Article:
In 1926, J.R.R. Tolkien, one of fiction's finest crafters of fantasy worlds, translated the 11th-century epic "Beowulf." Nearly 90 years later, his son Christopher Tolkien is releasing an edited version of the translation to the public, complete with a series of his father's lectures at Oxford about the poem and a short story, "Sellic Spell."
The son of the "Lord of the Rings" and "Hobbit" writer told the Guardian that his father "seems never to have considered its publication."
Tolkien, who died in 1973, was captivated by Old English myth and said "the whole thing is sombre, tragic, sinister, curiously real," reports the Guardian. His images of the story's dragon bear some resemblance to Smaug in "The Hobbit," says his son:
Tolkien's "creative attention to detail" in his lectures gives rise to a sense of the immediacy and clarity of his vision", said his son. "It is as if he entered into the imagined past: standing beside Beowulf and his men shaking out their mail-shirts as they beached their ship on the coast of Denmark, listening to the rising anger of Beowulf at the taunting of Unferth, or looking up in amazement at Grendel's terrible hand set under the roof of Heorot."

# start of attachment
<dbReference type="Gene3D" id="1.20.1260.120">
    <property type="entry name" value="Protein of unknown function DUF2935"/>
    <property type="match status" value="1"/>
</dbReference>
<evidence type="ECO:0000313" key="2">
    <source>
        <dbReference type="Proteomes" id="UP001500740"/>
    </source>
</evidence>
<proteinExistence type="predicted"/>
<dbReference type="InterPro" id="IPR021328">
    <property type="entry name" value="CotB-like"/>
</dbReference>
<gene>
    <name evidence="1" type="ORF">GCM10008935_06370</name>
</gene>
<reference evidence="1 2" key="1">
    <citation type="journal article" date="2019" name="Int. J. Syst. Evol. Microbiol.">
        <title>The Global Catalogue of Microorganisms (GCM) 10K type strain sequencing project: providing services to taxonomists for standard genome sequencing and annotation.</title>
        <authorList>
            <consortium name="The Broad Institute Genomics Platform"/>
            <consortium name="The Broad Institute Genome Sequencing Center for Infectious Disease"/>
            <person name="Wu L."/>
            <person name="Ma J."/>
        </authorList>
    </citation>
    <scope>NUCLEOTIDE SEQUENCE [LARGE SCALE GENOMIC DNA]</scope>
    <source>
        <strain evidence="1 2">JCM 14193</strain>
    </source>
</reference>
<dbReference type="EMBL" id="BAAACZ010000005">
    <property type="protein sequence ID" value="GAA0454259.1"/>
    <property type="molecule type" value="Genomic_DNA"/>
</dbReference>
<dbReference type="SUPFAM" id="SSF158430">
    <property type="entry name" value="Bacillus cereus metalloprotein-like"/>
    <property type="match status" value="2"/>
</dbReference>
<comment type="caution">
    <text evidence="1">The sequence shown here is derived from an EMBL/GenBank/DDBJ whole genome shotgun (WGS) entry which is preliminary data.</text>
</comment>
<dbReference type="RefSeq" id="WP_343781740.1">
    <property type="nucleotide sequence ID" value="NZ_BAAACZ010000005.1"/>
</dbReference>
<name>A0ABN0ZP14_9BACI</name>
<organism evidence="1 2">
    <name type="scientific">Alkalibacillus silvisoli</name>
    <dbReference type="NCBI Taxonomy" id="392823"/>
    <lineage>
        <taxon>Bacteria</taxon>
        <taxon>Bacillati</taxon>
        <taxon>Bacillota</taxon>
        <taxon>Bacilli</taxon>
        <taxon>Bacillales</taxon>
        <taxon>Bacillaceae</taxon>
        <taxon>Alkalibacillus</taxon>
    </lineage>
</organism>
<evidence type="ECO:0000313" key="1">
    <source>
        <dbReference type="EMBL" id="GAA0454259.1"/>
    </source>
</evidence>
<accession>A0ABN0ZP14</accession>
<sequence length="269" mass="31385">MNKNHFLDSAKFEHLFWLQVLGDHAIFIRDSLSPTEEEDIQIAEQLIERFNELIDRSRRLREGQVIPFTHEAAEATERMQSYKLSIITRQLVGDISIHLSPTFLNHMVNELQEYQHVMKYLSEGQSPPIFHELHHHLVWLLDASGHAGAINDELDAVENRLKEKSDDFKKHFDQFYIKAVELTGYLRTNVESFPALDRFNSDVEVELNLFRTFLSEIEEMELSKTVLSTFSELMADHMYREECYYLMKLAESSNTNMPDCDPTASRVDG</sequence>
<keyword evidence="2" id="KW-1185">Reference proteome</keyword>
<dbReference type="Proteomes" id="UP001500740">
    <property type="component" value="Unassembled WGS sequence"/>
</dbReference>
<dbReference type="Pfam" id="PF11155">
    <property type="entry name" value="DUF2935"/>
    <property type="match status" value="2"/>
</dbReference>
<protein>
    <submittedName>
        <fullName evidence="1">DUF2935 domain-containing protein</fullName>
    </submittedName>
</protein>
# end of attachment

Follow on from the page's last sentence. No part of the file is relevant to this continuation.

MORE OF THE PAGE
Tolkien also closely considers the dragon which would slay Beowulf, writing of how the beast was "snuffling in baffled rage and injured greed when he discovers the theft of the cup" – an image reminiscent of his own thief Bilbo Baggins, sneaking into the lair of the dragon Smaug in The Hobbit – but, said his son, the author "rebuts the notion that this is 'a mere treasure story … just another dragon tale'".
"He turns to the lines that tell of the burying of the golden things long ago, and observes that it is 'the feeling for the treasure itself, this sad history' that raises it to another level," said Christopher Tolkien.
"Beowulf: A Translation and Commentary" is the most recent in a series of previously unpublished writing to be released by the Tolkien estate, which include his unfinished Middle-earth tale, "The Children of Húrin," published in 2007, and "The Legend of Sigurd and Gudrún," in 2009.
Tolkien's translation will be published by HarperCollins on May 22.